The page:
The “Cross” is a borderland experience because it lies at the intersection of cultures and communities that make up the diversity of America. What is the Cross? Well the Cross is short for the Cross Cultural Center, it is a place I considered sanctuary, as well as a place that transformed each week on Friday into the ma’sallah (prayer space) for the Muslim Student Association at University of California, San Diego. Check out the website for more information here and watch this video on the Cross.
Earlier this year I was invited to write about my experience/relationship with the Cross while I was an undergrad at UCSD for the 20th anniversary of the establishment of the Cross. The reflection will be included in an upcoming publication titled “Centering the Community: 20 Years of Advocacy, Activism, and Community Building at the University of California San Diego Cross Cultural Center.” Edwina Welch, a mentor-slash-therapist, is one of the key components that makes the Cross the amazing space it is (obviously there are other critical components too!). Here’s an excerpt from a recent UC San Diego News Center interview with Edwina:
“Our 20th Anniversary will help illuminate the work we are trying to do,” said Welch. “Our main goal hasn’t changed since the center was opened—bringing together and honoring students, staff, faculty and the San Diego community. They are the reason and backbone of the work and activities of the Cross-Cultural Center.”
Part of the manuscript that the Cross is preparing is for folks who went through the Cross, like me, to look back at their experience and offer academics in the field of human-cultural-exchange and community-building/activism a point of reference on the utility of spaces like the Cross. Writing from a perspective that explores the concept of “La’Kech”- Navigating and Managing Self in Community- I took a stroll back to my days at UCSD, and then reached even further back. From this exercise I waxed nostalgic, but it also helped me process some feelings and challenges I have been faced with ever since I moved back to the Antelope Valley, in particular how I don’t have a communal space I claim as representative of me. The realization of this dislocation came from the process of reflective writing.
Simon Sineck would be proud of my effort. In Start With the Why, Sineck talks about reaching back to define your why and finding the means to move forward with your “what and how.” And I realize that in this effort, former Senator Carol Moseley-Braun words resonated loudly in my experience:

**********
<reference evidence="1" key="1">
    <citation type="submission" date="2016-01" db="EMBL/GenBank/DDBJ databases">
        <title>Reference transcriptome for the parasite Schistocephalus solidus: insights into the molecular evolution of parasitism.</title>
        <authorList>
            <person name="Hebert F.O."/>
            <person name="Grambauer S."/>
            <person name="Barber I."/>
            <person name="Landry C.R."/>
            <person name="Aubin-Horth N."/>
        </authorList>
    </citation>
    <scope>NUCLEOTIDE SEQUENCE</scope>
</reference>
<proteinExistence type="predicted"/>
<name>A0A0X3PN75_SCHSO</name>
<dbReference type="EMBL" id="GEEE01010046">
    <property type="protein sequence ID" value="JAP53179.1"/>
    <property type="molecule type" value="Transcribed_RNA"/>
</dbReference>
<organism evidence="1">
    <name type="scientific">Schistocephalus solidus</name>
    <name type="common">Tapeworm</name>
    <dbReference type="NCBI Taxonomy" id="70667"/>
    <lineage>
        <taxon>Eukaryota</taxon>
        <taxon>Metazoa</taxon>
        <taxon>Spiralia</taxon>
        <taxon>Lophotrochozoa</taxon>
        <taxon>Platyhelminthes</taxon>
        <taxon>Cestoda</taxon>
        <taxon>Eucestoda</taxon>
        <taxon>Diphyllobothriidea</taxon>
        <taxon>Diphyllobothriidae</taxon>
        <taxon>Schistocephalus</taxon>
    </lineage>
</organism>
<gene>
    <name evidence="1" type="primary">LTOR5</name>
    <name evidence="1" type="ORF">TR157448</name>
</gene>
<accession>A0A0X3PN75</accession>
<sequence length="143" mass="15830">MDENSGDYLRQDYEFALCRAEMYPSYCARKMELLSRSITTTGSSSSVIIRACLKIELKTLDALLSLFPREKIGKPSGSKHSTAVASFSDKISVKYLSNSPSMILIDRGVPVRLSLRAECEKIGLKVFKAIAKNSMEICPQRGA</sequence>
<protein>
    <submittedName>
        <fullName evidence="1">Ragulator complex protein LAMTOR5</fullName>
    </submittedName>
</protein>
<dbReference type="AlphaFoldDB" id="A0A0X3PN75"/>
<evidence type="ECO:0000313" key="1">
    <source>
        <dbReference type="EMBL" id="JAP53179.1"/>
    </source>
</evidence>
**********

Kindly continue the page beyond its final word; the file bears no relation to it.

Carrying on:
“Defining myself, as opposed to being defined by others, is one of the most difficult challenges I face.”
The Cross was a space where I got a chance to do the defining of self, creating a community around that definition and then going out and battling the world, or rather, the defining that others imposed on me. In the world outside of the university, there isn’t this same “space” where one can go to keep defining themselves. What I discovered was that the Masjid, should be that space, and when it lacked that capacity it fundamentally challenged the notion of self, and for me this is what lead to the feelings I have of being dislocated. The Masjid doesn’t represent what I identify with, but then being at the Cross and thinking about that space, made me wonder should the Masjid even serve this role? This is a definitely a thought worth pursuing but not here, or now.
Since I graduated in 2005, and left UCSD for good in 2006, the Cross has changed drastically. Its no longer in the armpit of a building that the administration gave as its original space. That place was a point of contention, we [students] held it as a mark of pride but also the fact that the “powers” didn’t want us, we were to be hid and put away. Yet, now with a new space, in the heart of the campus, the old Cross seems like a cozy space, it was made with love, sweat and narrative in mind. Today’s Cross still carries that forward, but it exists in a space that is sterile and lacks the unique character that the old building had. However, its no less a place for community building and intersectionality and what I realized in writing this piece was that “space” had an associated time and consideration for me- then was “my” time, now is “their” time- so its about what students make of that legacy, in their new space, and not necessarily the aesthetics of it (and with the budget cuts I should be happy that the Cross still exists!).
That is what is interesting about managing and navigating self in community- its divisional, like time is into eras. We also can take the self, dividing it into what I view as a communal self and an individual self. At this point of intersection there exists a unique tension; its about self independence, and communal dependence. This tension management exists within the physical space that community exists in, the space, or environment, community creates and the things that bring individuals together to form the community- common values, principles, shared experiences, things like that. In a way its like the metaphor of one hand needing the other in order to clap, navigating self always requires two hands.
I explore that, as well as my journey with the Cross and with spirituality, and identity in the upcoming publication. Its exciting, and I hope you are excited about it as much as I am! The book gets published in Spring 2015, and I will post more in the future!